The commercials aren’t exactly subtle.
“Get ready, America, for your new summer obsession!”
That’s the sort of hyperbole usually reserved for TV shows about hunky serial killers or trendy new places to spread avocados.
Alas, it’s neither of those.
It’s the dating series “Love Island,” and you probably have questions.
What’s “Love Island”?
Eleven singles are sent to a villa in Fiji to find love — or at least the TV equivalent of it. Every few days, newbies arrive looking to “couple up” and find a partner with whom to share a bed, the show’s mandatory sleeping arrangement. From there, it’s a game of musical mattresses. Whoever doesn’t have one leaves.
This sounds familiar.
It’s the U.S. version of the wildly popular British series that’s already spawned remakes in Australia, Belgium/the Netherlands, Denmark, Finland, Germany, Hungary, New Zealand, Norway, Poland and Sweden.
Wasn’t this just on?
That was the similar “Paradise Hotel,” which crashed and burned in the ratings in May after Fox rebooted it for the second time.
No, really. I swear I’ve seen this.
Perhaps you’re thinking of “Temptation Island,” which also was rebooted this year. Or possibly “Bachelor in Paradise.”
When can I watch “Love Island”?
It debuts at 8 p.m. Tuesday on CBS and will air at 8 p.m. every weekday through Aug. 7.
That seems like a lot.
It is. But the British version runs six nights a week for a couple of months.
Do Americans have the patience to watch something five nights a week?
Probably not. NBC tried that strategy with “The Jay Leno Show” in 2009, but it only lasted five months. ABC ran “Who Wants to Be a Millionaire” into an early grave by airing it five nights a week at its peak. MyNetworkTV, which rose from the ashes of the WB-UPN merger, debuted in 2006 with two English-language adaptations of telenovelas, each airing five nights a week. It went so poorly that within three years, MyNetworkTV was no longer a network, having shifted to a programming service that packages reruns of shows such as “Law &Order” and “Dateline” for other stations.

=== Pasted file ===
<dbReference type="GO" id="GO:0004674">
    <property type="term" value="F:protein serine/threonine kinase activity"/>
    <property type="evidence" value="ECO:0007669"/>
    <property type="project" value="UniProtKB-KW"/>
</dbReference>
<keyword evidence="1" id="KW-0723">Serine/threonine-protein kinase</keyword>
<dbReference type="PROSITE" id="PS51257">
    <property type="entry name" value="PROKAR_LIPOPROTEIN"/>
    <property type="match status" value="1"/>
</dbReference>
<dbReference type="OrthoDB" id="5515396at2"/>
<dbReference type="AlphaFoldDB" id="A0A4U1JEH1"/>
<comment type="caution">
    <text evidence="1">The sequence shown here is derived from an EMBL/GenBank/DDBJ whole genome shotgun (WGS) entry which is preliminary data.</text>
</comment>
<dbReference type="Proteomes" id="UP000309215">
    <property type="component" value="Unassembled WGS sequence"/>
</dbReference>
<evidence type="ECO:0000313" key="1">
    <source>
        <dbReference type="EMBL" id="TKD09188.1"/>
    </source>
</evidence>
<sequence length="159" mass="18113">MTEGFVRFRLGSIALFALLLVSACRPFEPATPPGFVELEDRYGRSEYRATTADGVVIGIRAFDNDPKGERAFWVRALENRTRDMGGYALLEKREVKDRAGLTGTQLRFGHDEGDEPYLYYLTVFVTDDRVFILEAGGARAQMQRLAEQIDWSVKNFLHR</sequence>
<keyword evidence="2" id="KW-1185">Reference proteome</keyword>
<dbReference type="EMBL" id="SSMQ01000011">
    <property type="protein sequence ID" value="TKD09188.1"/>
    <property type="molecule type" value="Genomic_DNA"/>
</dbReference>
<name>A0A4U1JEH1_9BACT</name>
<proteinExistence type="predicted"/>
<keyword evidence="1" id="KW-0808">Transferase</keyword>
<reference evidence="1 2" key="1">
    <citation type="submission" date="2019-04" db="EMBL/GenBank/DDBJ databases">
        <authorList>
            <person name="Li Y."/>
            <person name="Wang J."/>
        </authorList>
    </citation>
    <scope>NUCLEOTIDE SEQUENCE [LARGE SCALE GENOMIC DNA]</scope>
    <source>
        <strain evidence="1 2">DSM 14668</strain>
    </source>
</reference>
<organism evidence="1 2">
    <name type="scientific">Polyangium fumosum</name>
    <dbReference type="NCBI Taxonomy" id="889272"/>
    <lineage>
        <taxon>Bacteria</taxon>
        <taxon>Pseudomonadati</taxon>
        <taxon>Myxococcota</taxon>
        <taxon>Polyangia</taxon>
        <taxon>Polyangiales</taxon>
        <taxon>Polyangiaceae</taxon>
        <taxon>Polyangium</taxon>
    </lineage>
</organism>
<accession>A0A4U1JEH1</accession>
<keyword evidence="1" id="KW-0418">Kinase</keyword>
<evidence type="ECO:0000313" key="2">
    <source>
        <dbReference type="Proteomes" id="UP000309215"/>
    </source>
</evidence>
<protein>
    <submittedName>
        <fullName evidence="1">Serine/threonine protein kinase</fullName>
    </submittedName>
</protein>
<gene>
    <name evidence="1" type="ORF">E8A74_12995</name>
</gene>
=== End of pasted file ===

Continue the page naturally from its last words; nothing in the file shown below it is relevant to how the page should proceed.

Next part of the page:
It’s summer. Will anyone care about a remake of a foreign reality show?
Probably. “American Idol,” “Survivor,” “Who Wants to Be a Millionaire,” “Dancing with the Stars,” “Big Brother,” “American Ninja Warrior” and “Whose Line Is It Anyway?” all started as summertime air fillers based on international formats.
How big of a deal is the original?
It’s a national preoccupation capable of turning contestants into minor celebrities. Last month’s fifth season premiere was seen on 18.5 percent of all televisions in use in the U.K. The only shows to average more than that in America over the past year were “Game of Thrones,” “Sunday Night Football” and “Thursday Night Football.”
So this will be a massive hit, right?
Not necessarily. In 2014, Fox spent $50 million on a remake of “Utopia,” the latest hot new reality show from John de Mol, who created the original Dutch versions of “Big Brother” and “The Voice.” No one cared.
How’s this different from any other dating show?
The American version probably isn’t. The original, though, is kind of adorable. The accents and colloquialisms are all over the place. Scottish comedian Iain Stirling provides some cheeky narration. And there’s still something charmingly naive about many of the contestants — maybe because, unlike the U.S., Great Britain doesn’t have one reality show for approximately every 13 residents.
What kind of people are on “Love Island”?
Well, this season, the British version has a biologist, a pharmacist, a biomedical scientist turned firefighter and boxer Tommy Fury, the brother of heavyweight fighter Tyson Fury.
Do they all have fancy jobs?
There’s also sandwich maker Joe, who declared, “If I was to describe my ideal girl as a sandwich, it’d be pulled pork (and) chunky coleslaw in a nice baguette.”
Which means what exactly?
There’s honestly no telling.
So he’s the weird one?
Actually, no. That would be Anton from Scotland who, shortly after meeting the other contestants, admitted he shaves his legs, then dropped this bombshell: “Me mum usually shaves me bum for me.”
What kind of people does the CBS version have?
There are two male models, a photographer/cowboy, a self-proclaimed diva and a publicist whose celebrity crush is Liam Hemsworth.
Can I watch the British version instead?
Absolutely. The first four seasons are available on Hulu, with new episodes from the current fifth season uploaded on a roughly three-week delay.